• Join over 1.2 million students every month
  • Accelerate your learning by 29%
  • Unlimited access from just £6.99 per month

Of mice and man - In what ways does Steinbeck make this a significant and moving moment -p.74?

Extracts from this document...

Introduction

In what ways does Steinbeck make this a significant and moving moment? This passage is found almost halfway through the novel 'Of Mice and Men'. It is the scene in which Carlson persuades Candy to allow his dog to be shot to 'put the old devil out of his misery' (p74). Steinbeck has cleverly and carefully constructed this extract, (like the rest of the novel), so it appears as a moving and significant moment using various methods and due to various different reasons. One reason is to convey the theme of the Old and Useless, 'he ain't no good', and what is to become of them, (i.e. to show the utilitarian attitude towards one another). The fact that Carlson shoots the dog is significant because it may be an ominous hint towards Candy's future. ...read more.

Middle

Maybe this is one of the reasons Candy grew old without a wife or a friend, and maybe what would have happened to George. This is because Candy has his dog and George has Lennie and therefore they feel they do not need anyone else. 'Why don't you shoot him, Candy?' Candy later regrets being a coward and allowing someone else to shoot his dog when it should have been him. This is significant because it gives us an understanding of why George shoots Lennie. When Candy 'patted the ancient dog', it shows us that he is affectionate and is attached to his dog, which makes it sad when he gets bullied into having his dog shot, even though he is reluctant for it to occur. ...read more.

Conclusion

since he was very young). It is extremely upsetting to know that when Curley's dog is killed, Candy will be lonely and have no sense of need; this is another similarity between George and Candy, because George would probably feel the same when he shoots Lennie (i.e. they both lost something they loved). The shooting of the dog in the back of the head, a supposedly painless maneuver, foreshadows later events in the story, such as Lennie's death. They are very similar, not only in the way they were shot but by the outcome of George and Candy being in the same conditions; lonely, isolated and merely like the others at the ranch. Candy makes his presence most moving in the story through his tranquility ...read more.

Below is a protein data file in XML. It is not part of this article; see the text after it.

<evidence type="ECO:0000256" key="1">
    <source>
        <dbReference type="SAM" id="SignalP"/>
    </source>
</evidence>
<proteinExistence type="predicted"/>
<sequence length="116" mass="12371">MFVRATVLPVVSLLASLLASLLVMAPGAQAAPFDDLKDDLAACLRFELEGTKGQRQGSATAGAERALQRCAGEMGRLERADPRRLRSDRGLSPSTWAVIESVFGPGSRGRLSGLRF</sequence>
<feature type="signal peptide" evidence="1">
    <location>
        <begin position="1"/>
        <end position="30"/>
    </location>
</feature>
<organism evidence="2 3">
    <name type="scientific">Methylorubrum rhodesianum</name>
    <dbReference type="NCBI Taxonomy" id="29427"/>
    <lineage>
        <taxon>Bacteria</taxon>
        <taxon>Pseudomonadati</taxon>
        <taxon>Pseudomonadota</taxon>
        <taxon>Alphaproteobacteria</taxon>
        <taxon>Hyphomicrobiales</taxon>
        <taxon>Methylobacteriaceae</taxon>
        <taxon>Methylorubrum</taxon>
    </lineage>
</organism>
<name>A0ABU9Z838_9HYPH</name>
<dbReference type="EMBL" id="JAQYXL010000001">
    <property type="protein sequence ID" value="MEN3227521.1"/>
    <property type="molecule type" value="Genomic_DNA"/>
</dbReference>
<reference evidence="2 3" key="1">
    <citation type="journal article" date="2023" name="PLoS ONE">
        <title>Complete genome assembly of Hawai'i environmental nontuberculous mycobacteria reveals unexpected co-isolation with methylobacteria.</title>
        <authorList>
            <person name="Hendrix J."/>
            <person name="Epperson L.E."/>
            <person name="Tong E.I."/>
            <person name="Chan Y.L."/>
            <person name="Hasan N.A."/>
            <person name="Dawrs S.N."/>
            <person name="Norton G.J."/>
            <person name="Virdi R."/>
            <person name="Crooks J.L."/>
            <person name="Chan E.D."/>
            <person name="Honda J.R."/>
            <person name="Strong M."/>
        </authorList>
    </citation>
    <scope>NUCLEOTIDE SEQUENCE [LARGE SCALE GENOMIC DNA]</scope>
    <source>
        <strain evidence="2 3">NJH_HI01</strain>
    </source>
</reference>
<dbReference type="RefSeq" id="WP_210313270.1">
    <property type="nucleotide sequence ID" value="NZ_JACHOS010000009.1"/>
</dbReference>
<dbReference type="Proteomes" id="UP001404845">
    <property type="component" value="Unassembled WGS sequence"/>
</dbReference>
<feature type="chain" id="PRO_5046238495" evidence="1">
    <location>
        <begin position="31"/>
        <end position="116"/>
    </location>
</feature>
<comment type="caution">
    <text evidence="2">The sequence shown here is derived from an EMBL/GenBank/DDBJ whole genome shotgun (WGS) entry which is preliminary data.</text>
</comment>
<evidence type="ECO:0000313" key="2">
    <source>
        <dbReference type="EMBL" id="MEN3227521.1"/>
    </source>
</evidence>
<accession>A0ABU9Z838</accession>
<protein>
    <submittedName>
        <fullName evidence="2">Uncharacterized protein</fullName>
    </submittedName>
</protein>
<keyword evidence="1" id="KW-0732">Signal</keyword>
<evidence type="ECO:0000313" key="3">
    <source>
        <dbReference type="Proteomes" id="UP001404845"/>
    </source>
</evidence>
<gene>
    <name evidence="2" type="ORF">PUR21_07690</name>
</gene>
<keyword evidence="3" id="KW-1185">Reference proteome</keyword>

The above preview is unformatted text

This student written piece of work is one of many that can be found in our AS and A Level John Steinbeck section.

Found what you're looking for?

  • Start learning 29% faster today
  • 150,000+ documents available
  • Just £6.99 a month

Not the one? Search for your essay title...
  • Join over 1.2 million students every month
  • Accelerate your learning by 29%
  • Unlimited access from just £6.99 per month

See related essaysSee related essays

Related AS and A Level John Steinbeck essays

  1. Of Mice and Men: Alternative ending for the final chapter.

    hanging round Curley's neck, it glinted in his eye almost wryly smiling at him as if it had one their metaphorical game of hide and seek. It was the biggest setback to the heist so far. George rubbed his sweat-covered hand over his stubbly chin.

  2. Of mice and men - Show how the constant suggestion and realisation of anger ...

    After a hassle in the barn all four workers, Slim, Carlson, Whit and the 'boss's son', Curley come back in the bunk house remonstrating at this point a fight is imminent as you can tell by the intense action and speech of all the workers.

  1. Loneliness in Of Mice and Men

    further into the facts you can see how this would lead to him being lonely. George would get lonely from travelling around with Lennie. He was glad to finally meet some people with the same mental age as him, whom he could have a proper conversation with.

  2. Of Mice and Men - Full Summary and Analysis

    Behind his cocky boasts Curley is tremendously insecure. He brags about his sexual conquests with his wife to ward others away from her. He is quite paranoid concerning his wife, monitoring her activity even when she is simply looking Curley himself.

  1. Candy's Dog.

    Carlson is insensitive and brutal. He is described in physical terms and, like Lennie, seems to be motivated only by his bodily senses.

  2. Of Mice and men - Overall Plot.

    Just then, Curley, the Boss' son enters the bunkhouse, and rudely asks where his father is. After Candy tells him, Curley notices George and Lennie. For some reason he immediately hates Lennie, and almost starts a fight. When Curley leaves, Candy explains that Curley, being rather diminutive in size, hates big guys.

  1. HOW DOES STEINBECK PRESENT RACE IN THE PEARL?

    Kino eats a simple and basic breakfast, "hot corn cakes" and "plaque", the only breakfast he has ever known. The doctor however, eats bacon every morning, not just ordinary bacon but "good bacon". This is a luxury breakfast that Kino has never had.

  2. of mice and men

    George knows Lennie isn't smart enough to do this, and he feels bad for pushing Lennie to this suggestion. To cheer Lennie up, he promises him a pup. But Lennie keeps up this talk, making George feel bad so he will tell him again about the rabbits.

  • Over 160,000 pieces
    of student written work
  • Annotated by
    experienced teachers
  • Ideas and feedback to
    improve your own work